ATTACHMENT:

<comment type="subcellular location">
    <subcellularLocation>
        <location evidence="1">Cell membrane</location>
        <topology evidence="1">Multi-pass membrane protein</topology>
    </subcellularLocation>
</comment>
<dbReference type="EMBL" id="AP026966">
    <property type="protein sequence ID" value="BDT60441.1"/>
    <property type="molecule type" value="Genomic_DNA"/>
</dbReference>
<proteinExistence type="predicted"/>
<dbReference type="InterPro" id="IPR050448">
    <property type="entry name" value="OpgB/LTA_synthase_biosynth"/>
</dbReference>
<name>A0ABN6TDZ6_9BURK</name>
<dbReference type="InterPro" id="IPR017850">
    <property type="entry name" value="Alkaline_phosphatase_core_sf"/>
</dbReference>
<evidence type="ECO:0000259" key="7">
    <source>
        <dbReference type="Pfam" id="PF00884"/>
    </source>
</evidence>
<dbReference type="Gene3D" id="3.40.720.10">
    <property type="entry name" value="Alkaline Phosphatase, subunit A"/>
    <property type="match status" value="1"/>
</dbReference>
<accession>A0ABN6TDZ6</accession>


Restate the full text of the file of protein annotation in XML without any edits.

<comment type="subcellular location">
    <subcellularLocation>
        <location evidence="1">Cell membrane</location>
        <topology evidence="1">Multi-pass membrane protein</topology>
    </subcellularLocation>
</comment>
<dbReference type="EMBL" id="AP026966">
    <property type="protein sequence ID" value="BDT60441.1"/>
    <property type="molecule type" value="Genomic_DNA"/>
</dbReference>
<proteinExistence type="predicted"/>
<dbReference type="InterPro" id="IPR050448">
    <property type="entry name" value="OpgB/LTA_synthase_biosynth"/>
</dbReference>
<name>A0ABN6TDZ6_9BURK</name>
<dbReference type="InterPro" id="IPR017850">
    <property type="entry name" value="Alkaline_phosphatase_core_sf"/>
</dbReference>
<evidence type="ECO:0000259" key="7">
    <source>
        <dbReference type="Pfam" id="PF00884"/>
    </source>
</evidence>
<dbReference type="Gene3D" id="3.40.720.10">
    <property type="entry name" value="Alkaline Phosphatase, subunit A"/>
    <property type="match status" value="1"/>
</dbReference>
<accession>A0ABN6TDZ6</accession>